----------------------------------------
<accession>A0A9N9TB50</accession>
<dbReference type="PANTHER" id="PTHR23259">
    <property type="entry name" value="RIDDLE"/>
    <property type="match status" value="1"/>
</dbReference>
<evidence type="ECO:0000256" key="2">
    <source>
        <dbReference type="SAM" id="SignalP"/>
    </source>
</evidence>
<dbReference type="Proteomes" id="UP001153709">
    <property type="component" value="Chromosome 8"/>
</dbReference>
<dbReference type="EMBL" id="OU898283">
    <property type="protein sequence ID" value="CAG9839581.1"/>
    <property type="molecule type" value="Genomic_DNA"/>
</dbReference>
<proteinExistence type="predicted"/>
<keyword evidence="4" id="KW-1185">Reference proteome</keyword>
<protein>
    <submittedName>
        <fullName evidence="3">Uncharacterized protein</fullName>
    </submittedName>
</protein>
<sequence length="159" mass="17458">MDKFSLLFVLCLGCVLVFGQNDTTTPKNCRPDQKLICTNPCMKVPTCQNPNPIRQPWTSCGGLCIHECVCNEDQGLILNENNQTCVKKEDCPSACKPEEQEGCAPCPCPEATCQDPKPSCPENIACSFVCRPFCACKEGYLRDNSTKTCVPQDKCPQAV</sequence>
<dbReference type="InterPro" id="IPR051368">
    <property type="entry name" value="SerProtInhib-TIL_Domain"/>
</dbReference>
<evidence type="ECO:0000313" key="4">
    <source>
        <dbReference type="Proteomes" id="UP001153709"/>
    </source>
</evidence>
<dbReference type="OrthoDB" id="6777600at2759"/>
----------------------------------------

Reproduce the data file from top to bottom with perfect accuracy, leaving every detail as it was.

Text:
<accession>A0A9N9TB50</accession>
<dbReference type="PANTHER" id="PTHR23259">
    <property type="entry name" value="RIDDLE"/>
    <property type="match status" value="1"/>
</dbReference>
<evidence type="ECO:0000256" key="2">
    <source>
        <dbReference type="SAM" id="SignalP"/>
    </source>
</evidence>
<dbReference type="Proteomes" id="UP001153709">
    <property type="component" value="Chromosome 8"/>
</dbReference>
<dbReference type="EMBL" id="OU898283">
    <property type="protein sequence ID" value="CAG9839581.1"/>
    <property type="molecule type" value="Genomic_DNA"/>
</dbReference>
<proteinExistence type="predicted"/>
<keyword evidence="4" id="KW-1185">Reference proteome</keyword>
<protein>
    <submittedName>
        <fullName evidence="3">Uncharacterized protein</fullName>
    </submittedName>
</protein>
<sequence length="159" mass="17458">MDKFSLLFVLCLGCVLVFGQNDTTTPKNCRPDQKLICTNPCMKVPTCQNPNPIRQPWTSCGGLCIHECVCNEDQGLILNENNQTCVKKEDCPSACKPEEQEGCAPCPCPEATCQDPKPSCPENIACSFVCRPFCACKEGYLRDNSTKTCVPQDKCPQAV</sequence>
<dbReference type="InterPro" id="IPR051368">
    <property type="entry name" value="SerProtInhib-TIL_Domain"/>
</dbReference>
<evidence type="ECO:0000313" key="4">
    <source>
        <dbReference type="Proteomes" id="UP001153709"/>
    </source>
</evidence>
<dbReference type="OrthoDB" id="6777600at2759"/>